Linda Lee — My personal bridge blog

A New “Mentee” hears my 2 rules

I am mentoring a new student.  He is from Israel and we have to work out the 7 time zone difference.  But so far so good.

He is a decent card player but wants to come up to speed with modern bidding after a long pause from bridge.  (I know just how he feels having done the same thing myself).

Even though he has some skill as declarer, he still has to learn Linda’s two rules of making a plan in a suit contract.  Count your losers and as part of your plan decide whether or not to draw trump right away.  if you don’t draw trump you should have a reason.  There are many reasons available, of course.  And I am going to ask why you didn’t draw trump when we are learning together.

I was surprised that my student did not know how to count losers.  I thought there might be some of you who are still learning who might want to read my brief explanation of counting losers.  I doubt it is the same as explanations in textbooks but it works for me.

First look at your hand, not at dummy.  There can be some hands where you mentally switch and dummy becomes “your hand”.  Let’s not worry about that for now.  Going suit by suit look for losers in your hand.  You may borrow high cards from dummy.  So if you have 1054 in your hand and A8 in dummy you have two losers.  You are borrowing dummy’s ace.  The fact that dummy is short in the suit does not affect the number of losers in your hand.  You can only borrow HIGH CARDS.

What if you have AQ in a suit opposite 873.  That counts as one loser.  Yes, you might be able to finesse and avoid the loser but that will be something you decide on later.  For now you have one loser.  No help from dummy.

You can consider the number of total cards you have in a suit when you decide how many losers you have.  If you have an even number of cards in a suit you can assume they split evenly.  If you have an odd number of cards in a suit assume they don’t split perfectly.  So if you have AK76  opposite Q542 you can count that as no losers.  You have an even number of cards (8) and if the outstanding 5 cards split evenly (3-2) then you will have no losers.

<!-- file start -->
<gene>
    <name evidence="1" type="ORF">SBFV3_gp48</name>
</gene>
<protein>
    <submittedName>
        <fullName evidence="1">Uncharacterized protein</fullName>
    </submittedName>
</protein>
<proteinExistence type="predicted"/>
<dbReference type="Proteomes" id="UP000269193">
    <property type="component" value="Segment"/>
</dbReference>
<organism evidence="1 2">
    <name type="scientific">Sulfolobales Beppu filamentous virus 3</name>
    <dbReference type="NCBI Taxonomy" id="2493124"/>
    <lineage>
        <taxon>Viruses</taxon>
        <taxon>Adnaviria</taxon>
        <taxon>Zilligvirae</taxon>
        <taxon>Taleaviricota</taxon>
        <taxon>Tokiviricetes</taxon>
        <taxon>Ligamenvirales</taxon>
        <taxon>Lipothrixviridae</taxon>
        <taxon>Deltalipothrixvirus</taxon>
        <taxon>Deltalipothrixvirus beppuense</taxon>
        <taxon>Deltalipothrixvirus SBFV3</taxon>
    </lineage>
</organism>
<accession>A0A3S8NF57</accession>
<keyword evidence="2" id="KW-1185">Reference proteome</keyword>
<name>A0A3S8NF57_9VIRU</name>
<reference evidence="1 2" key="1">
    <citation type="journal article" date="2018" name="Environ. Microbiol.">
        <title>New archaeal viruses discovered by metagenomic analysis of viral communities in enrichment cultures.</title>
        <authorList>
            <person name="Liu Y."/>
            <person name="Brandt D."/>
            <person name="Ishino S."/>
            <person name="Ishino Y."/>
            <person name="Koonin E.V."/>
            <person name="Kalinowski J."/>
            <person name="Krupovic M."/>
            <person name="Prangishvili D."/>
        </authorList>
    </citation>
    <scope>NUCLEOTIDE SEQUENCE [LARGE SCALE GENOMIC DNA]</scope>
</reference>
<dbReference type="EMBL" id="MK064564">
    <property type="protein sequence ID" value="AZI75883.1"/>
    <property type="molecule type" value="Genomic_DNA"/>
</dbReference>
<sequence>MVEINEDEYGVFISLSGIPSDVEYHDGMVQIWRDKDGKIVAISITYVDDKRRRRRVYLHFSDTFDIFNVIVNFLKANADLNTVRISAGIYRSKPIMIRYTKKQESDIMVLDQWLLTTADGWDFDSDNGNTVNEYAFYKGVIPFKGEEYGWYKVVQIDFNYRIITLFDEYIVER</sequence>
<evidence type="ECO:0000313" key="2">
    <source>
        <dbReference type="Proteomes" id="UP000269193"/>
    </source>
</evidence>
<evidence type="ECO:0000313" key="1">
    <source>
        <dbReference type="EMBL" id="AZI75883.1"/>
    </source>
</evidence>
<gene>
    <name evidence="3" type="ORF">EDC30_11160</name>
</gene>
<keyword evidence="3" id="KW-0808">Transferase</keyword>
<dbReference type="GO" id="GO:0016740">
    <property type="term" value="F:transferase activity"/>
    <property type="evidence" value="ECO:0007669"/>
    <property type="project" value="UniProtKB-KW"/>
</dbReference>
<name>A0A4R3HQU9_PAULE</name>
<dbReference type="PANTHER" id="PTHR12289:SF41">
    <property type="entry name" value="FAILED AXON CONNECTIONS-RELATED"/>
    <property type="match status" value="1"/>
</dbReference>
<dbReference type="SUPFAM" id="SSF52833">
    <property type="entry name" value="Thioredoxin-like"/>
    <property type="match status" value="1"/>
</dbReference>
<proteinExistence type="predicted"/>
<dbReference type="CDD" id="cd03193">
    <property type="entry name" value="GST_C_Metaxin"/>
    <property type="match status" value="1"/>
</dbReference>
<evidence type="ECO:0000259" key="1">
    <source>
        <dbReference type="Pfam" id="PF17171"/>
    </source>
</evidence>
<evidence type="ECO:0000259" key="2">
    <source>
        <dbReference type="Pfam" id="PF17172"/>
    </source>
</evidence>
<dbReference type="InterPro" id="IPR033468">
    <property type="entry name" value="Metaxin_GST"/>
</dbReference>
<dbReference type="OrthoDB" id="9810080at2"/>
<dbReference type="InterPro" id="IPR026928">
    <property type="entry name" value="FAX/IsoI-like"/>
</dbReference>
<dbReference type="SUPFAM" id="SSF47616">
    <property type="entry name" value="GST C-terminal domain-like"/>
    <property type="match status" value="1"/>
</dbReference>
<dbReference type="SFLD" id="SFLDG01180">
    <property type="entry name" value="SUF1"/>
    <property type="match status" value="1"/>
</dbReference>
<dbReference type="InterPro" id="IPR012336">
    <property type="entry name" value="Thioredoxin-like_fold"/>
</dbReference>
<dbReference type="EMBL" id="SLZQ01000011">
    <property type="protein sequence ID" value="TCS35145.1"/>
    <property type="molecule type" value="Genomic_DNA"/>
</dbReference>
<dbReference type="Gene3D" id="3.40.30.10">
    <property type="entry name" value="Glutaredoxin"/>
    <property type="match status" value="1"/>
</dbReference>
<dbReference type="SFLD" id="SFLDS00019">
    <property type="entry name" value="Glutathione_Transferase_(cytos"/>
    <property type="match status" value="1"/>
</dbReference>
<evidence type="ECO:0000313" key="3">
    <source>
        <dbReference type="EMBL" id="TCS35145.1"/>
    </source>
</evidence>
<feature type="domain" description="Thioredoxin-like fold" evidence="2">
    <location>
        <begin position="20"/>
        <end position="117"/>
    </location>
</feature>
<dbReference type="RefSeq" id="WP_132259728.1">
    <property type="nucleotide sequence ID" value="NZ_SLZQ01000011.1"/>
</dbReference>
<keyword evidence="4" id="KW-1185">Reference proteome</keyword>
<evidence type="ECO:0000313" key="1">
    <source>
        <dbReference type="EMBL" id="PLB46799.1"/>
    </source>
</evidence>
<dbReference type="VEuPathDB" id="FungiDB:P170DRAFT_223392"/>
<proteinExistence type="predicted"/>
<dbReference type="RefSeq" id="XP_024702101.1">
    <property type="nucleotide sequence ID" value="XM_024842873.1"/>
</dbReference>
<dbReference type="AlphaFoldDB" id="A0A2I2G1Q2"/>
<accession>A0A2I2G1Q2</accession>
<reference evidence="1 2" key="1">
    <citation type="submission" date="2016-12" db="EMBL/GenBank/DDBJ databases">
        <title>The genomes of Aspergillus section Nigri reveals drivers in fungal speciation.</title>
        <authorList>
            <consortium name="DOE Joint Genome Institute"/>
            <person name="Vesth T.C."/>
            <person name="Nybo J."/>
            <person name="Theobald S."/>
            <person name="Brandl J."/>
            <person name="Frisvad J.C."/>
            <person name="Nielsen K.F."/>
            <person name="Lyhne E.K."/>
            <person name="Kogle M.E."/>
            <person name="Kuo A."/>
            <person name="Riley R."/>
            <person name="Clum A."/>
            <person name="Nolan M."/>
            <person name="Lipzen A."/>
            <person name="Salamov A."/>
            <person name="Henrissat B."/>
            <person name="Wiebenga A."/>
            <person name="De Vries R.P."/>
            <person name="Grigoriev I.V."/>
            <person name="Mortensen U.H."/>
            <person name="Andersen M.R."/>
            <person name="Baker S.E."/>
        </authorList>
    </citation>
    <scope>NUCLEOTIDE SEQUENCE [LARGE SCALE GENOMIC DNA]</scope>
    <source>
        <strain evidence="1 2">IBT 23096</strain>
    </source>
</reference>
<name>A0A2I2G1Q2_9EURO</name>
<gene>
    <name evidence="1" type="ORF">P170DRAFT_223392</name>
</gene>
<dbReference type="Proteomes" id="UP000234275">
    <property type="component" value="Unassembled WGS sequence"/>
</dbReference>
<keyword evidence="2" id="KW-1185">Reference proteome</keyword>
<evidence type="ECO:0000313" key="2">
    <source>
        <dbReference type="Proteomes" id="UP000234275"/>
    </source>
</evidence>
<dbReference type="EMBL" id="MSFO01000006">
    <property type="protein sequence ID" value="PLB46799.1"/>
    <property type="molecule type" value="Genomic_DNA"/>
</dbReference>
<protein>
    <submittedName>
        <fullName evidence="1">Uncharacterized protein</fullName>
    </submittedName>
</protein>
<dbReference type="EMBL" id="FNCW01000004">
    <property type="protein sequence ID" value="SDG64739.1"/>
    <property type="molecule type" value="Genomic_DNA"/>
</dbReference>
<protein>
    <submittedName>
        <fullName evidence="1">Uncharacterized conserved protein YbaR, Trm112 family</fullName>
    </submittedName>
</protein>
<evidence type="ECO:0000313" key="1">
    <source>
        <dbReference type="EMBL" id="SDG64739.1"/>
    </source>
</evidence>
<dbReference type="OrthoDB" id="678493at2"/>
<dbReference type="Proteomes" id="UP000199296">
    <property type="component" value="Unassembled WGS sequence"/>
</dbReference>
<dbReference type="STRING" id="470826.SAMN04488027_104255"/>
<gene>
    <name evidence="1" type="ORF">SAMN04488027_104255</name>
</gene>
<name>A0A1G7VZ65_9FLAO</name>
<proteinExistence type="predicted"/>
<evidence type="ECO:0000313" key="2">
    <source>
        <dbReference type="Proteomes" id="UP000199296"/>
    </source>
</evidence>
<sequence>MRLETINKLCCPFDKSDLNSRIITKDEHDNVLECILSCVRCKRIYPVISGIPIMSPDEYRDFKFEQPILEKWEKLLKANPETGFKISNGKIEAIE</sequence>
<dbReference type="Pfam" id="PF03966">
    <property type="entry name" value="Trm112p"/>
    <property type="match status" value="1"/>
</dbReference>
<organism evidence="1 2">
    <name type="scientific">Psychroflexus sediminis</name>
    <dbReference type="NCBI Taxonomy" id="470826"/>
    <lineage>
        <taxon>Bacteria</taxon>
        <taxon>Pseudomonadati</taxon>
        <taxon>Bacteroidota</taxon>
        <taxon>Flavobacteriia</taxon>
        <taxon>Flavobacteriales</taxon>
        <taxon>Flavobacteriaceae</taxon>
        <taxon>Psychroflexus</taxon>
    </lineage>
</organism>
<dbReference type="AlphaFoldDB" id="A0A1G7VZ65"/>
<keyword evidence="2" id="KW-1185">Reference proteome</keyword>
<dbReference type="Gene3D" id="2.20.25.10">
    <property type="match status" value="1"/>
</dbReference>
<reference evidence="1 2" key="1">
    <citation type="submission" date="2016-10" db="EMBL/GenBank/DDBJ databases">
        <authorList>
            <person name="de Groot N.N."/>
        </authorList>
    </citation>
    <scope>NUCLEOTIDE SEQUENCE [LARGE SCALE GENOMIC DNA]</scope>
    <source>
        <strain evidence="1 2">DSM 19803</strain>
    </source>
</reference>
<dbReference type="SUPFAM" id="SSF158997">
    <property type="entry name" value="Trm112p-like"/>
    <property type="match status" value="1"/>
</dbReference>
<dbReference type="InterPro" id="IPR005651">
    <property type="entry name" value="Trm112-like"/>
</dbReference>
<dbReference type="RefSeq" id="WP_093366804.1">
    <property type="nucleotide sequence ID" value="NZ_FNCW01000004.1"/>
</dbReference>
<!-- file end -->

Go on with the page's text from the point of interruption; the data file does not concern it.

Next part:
After you count your losers you make a plan to get rid of your excess losers.  The three main ways to get rid of losers are: ruff, discard, finesse.  Less common (and more advanced) approaches are endplay or squeeze or even deception.

Some times things aren’t completely obvious.  How would you count QJ43 opposite 1065.  If you force out the ace and king using your high cards then you will have three losers if the suit splits oddly (4-2) as you expect.  But if entries are no problem you can lead towards the QJ twice.  That means that on many 4-2 splits you will only lose 2 tricks and of course you will only lose 2 tricks on any 3-3 split.  Still by counting that as three losers when you make your plan you will make sure to play this suit carefully to maximize your chances of having only 2 losers.

I was thinking about what Eric Rodwell suggested about counting winners and losers.  He is right you do want to count both but you count winners as you make a plan.  The number of winners will depend on how you play the hand.  If you draw trump right away you may not be able to ruff a loser in dummy and that might mean an extra loser.

But after you form your plan, then it is a good idea to count winners to make sure you have enough.

We play again tomorrow so I may have a deal or two to report then.

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